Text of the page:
Public safety now at the forefront of Columbia mayor's race - wistv.com - Columbia, South Carolina |

Public safety now at the forefront of Columbia mayor's race

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COLUMBIA, SC (WIS) -

With the Columbia mayoral election just two weeks away, the question being asked of the three candidates is what will they change when it comes to public safety.

It is something the three mayoral candidates all have on their minds because it is on the minds of voters. That's clear by the questions being asked at several community forums held the past few days. What will change? Should the mayor change? 

For Councilman Moe Baddourah, it's about hiring a chief to lead the Columbia Police Department and coming face-to-face with the city's gangs.

"Number one is we have to face the issue that we have a gang problem in the city of Columbia," said Baddourah. "It starts in Five Points and hits in every edge of the city, so we need to address that."

Baddourah says Mayor Steve Benjamin should have been doing more to get a chief in office.

"It's the mayor's duty to lead that search, and that responsibility to find a police chief that we can trust to carry on with other duties and responsibilities and keep our city safe," said Baddourah.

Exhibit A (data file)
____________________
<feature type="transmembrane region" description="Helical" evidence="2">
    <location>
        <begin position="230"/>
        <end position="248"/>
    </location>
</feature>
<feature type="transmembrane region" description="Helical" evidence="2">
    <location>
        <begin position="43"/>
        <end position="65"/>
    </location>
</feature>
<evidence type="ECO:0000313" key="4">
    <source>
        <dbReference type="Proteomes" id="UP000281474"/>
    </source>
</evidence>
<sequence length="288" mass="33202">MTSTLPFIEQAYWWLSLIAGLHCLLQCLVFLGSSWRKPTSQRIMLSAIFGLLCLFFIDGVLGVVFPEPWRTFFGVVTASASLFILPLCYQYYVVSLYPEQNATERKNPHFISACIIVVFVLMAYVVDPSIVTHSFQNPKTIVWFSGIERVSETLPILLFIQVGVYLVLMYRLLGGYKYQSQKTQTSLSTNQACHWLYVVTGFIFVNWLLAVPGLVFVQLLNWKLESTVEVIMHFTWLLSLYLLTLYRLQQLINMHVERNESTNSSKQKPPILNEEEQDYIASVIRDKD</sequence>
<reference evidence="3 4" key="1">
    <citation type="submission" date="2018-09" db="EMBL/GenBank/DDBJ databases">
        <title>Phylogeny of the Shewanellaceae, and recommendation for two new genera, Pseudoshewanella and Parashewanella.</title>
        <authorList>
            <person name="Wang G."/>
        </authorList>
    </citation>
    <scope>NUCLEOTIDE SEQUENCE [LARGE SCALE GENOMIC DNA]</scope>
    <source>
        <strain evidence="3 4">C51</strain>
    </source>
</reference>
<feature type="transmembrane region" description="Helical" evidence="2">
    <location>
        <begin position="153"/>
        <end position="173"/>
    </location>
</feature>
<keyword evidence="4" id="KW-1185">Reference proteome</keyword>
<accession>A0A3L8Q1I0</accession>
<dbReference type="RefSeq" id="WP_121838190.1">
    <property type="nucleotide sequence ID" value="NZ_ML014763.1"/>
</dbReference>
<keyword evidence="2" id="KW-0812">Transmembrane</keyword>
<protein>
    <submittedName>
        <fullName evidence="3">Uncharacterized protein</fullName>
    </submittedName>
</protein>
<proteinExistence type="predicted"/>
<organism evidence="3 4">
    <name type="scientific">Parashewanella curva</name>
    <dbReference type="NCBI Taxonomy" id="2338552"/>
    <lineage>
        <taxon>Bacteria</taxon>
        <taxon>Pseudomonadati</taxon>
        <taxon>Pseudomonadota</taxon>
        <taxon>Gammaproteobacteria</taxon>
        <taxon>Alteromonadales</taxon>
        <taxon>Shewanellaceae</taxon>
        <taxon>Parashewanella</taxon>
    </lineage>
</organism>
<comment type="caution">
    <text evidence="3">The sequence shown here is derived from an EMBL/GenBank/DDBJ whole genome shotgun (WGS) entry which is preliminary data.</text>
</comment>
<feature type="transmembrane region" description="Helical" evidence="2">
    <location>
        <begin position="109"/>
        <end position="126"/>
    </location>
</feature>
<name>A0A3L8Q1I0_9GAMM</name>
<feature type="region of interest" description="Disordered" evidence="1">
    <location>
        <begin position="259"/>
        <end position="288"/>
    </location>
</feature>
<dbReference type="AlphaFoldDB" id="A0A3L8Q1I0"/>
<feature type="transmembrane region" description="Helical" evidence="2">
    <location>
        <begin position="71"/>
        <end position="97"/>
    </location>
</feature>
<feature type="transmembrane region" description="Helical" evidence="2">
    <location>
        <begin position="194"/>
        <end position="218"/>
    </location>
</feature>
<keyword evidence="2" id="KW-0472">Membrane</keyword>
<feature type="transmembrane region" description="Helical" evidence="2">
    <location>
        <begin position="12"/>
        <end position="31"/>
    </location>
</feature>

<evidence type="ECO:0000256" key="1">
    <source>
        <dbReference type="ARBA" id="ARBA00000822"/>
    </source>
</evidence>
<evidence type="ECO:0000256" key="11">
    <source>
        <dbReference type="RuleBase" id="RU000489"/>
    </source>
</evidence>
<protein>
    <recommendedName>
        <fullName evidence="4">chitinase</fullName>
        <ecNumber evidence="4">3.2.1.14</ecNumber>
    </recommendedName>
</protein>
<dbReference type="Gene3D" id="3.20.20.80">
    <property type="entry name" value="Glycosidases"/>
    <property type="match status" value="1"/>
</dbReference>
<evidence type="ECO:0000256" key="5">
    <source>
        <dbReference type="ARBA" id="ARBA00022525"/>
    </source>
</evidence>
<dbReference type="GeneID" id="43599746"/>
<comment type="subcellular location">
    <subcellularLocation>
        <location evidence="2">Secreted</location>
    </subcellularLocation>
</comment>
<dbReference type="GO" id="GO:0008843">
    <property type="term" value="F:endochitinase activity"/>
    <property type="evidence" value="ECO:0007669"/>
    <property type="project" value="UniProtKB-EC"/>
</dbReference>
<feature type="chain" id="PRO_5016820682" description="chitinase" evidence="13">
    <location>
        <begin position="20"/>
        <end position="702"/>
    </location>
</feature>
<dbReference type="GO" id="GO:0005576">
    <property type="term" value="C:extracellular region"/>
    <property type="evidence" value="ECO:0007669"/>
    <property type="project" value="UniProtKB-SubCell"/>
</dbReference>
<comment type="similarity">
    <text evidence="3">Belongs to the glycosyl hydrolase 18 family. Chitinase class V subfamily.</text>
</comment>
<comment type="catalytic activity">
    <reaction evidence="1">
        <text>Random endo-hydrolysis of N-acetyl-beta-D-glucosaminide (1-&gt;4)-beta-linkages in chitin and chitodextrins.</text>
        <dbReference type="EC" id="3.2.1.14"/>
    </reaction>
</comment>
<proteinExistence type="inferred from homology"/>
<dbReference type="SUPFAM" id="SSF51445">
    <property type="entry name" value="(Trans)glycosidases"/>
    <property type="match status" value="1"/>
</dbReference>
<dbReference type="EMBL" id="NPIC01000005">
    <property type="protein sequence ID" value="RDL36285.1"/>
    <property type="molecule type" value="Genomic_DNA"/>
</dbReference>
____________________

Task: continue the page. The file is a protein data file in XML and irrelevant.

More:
Benjamin defended himself, saying that duty is currently the responsibility of the city manager. Benjamin says a big part of his plan is pushing for bond reform that would make it tougher for repeat offenders to get out of jail.

"What we all want to see is more coordination between all agencies, and making sure that we don't have to wait for flashpoint issues to get some progress," said Benjamin.

A third candidate, Larry Sypolt, is calling for public safety improvements and says the new police chief should be the man who's already holding that job on an interim basis: Ruben Santiago.

"Regardless of investigation, he's innocent until proven otherwise and that should not hold up the future of the police department," said Sypolt.

But Sypolt says a chief won't be effective unless there's a strong mayor form of government. He points to the turnover of seven police chiefs in the last seven years and says the city needs leadership with more stability.

"We need to either merge with Richland County or need we need to have a strong mayor," said Sypolt. "Short of that, I don't think it's going to work."

Sypolt is the only candidate who has sent out an in-depth public safety reform plan.

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